This is the last post I’ll write in response to the governor of Virginia’s recent considerations about slavery and the Civil War. The link between slavery and the Civil War has been documented enough so that the chatter made by folks related to the confederate soldiers is baseless. How a person can suggest, after so much good historical information about the antebellum period has been published, that the War was not caused by slavery is beyond my reach.
That’s not important since we all learn in different ways. We all have differences of opinion. No one interprets scholarship the way the last reader of that work did. Still, it’s beyond me.
To an extent, the governor of Virginia (and his good staff) decided to rewrite history, to revision it. I’d suggest that the following things happen to us when we do that, even in the form of proclamations:
1) We get it wrong. One of the great thinkers in my faith tradition said that faith was about seeking understanding. I think the same can be said about history. History, if it doesn’t seek understanding, provides a frame for understanding. When we tell stories in a way that omits, overlooks, or deletes the impact and presence of others, our oversights lead to misunderstanding.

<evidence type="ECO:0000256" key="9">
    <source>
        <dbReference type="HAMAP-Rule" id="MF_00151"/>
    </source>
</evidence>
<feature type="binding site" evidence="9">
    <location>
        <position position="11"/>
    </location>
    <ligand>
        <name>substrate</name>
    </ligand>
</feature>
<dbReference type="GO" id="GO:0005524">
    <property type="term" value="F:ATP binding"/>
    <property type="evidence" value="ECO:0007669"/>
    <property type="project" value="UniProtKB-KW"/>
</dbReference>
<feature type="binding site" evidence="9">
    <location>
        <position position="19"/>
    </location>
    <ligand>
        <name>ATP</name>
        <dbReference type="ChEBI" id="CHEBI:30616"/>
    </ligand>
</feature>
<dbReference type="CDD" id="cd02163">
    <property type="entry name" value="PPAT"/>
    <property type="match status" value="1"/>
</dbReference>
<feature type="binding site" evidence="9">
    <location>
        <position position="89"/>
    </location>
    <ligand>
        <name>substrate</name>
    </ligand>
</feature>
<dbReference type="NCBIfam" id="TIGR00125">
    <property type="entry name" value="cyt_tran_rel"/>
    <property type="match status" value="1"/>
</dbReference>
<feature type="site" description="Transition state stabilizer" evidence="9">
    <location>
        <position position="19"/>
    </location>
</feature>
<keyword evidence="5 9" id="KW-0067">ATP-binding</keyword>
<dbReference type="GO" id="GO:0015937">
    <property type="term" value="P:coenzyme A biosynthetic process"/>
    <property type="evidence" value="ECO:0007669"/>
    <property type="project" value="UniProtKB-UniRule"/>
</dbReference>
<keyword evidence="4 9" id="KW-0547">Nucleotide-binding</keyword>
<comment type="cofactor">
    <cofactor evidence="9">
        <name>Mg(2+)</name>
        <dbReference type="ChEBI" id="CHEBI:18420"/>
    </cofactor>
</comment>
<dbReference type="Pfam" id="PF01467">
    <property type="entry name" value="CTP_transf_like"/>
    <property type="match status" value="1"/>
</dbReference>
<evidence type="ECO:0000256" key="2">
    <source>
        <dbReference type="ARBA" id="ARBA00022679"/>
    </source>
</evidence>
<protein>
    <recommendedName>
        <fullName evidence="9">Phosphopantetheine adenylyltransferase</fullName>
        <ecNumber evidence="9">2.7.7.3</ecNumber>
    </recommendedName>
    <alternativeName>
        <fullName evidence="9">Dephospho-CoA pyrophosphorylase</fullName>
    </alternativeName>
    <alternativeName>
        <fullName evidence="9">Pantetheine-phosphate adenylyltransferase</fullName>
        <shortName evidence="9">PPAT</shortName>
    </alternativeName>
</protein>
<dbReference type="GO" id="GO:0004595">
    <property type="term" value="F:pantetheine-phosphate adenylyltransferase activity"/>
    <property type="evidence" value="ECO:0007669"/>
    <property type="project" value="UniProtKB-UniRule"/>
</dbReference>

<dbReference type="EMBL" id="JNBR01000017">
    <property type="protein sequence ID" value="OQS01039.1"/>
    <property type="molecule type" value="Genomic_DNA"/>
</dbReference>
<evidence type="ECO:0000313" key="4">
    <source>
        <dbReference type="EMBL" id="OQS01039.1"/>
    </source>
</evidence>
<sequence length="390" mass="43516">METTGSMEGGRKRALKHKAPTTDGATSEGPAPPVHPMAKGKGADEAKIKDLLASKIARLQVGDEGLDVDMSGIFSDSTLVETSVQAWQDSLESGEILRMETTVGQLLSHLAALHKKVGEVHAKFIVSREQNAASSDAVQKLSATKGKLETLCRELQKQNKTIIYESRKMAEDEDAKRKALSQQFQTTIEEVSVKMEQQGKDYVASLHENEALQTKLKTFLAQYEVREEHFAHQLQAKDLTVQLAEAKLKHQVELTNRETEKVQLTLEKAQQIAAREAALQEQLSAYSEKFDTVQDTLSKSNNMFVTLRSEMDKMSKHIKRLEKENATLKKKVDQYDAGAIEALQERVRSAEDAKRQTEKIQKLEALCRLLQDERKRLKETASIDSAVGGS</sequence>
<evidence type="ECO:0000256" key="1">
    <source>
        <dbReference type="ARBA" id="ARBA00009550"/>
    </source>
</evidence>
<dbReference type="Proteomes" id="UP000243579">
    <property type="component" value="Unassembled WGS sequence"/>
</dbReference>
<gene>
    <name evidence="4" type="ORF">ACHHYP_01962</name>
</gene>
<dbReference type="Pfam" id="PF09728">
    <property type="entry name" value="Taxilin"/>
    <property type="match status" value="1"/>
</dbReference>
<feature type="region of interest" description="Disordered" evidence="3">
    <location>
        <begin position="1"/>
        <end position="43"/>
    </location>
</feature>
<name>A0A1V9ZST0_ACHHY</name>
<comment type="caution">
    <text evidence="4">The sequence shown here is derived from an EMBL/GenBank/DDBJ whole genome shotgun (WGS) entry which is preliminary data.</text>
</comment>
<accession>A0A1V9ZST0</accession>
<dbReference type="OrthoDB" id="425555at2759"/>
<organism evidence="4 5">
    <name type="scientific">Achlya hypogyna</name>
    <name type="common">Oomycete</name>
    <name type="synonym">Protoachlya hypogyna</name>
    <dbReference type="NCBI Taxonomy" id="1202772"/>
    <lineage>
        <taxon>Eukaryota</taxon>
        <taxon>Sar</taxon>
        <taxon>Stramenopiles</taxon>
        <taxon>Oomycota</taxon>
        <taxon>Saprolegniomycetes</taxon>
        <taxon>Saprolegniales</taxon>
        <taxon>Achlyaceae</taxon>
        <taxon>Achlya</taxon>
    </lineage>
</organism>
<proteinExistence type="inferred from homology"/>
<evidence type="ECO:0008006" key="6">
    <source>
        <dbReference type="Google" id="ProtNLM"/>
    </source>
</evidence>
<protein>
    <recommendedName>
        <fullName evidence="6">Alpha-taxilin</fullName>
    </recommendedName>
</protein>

2) We miseducate others. One of the meanings of education is to draw out of a person what lies inside. When a student has incorrect information settled inside his head, he will inevitably be silly or misguided or wrong when he speaks. We have a responsibility to say right things.
3) We stereotype. We develop impressions and views about others from what we know. When what we learn is misshaped history, it can’t help but produce conceptions of others that are just as unformed.
For sure there are gifts to revisioning history, but the drawbacks abound.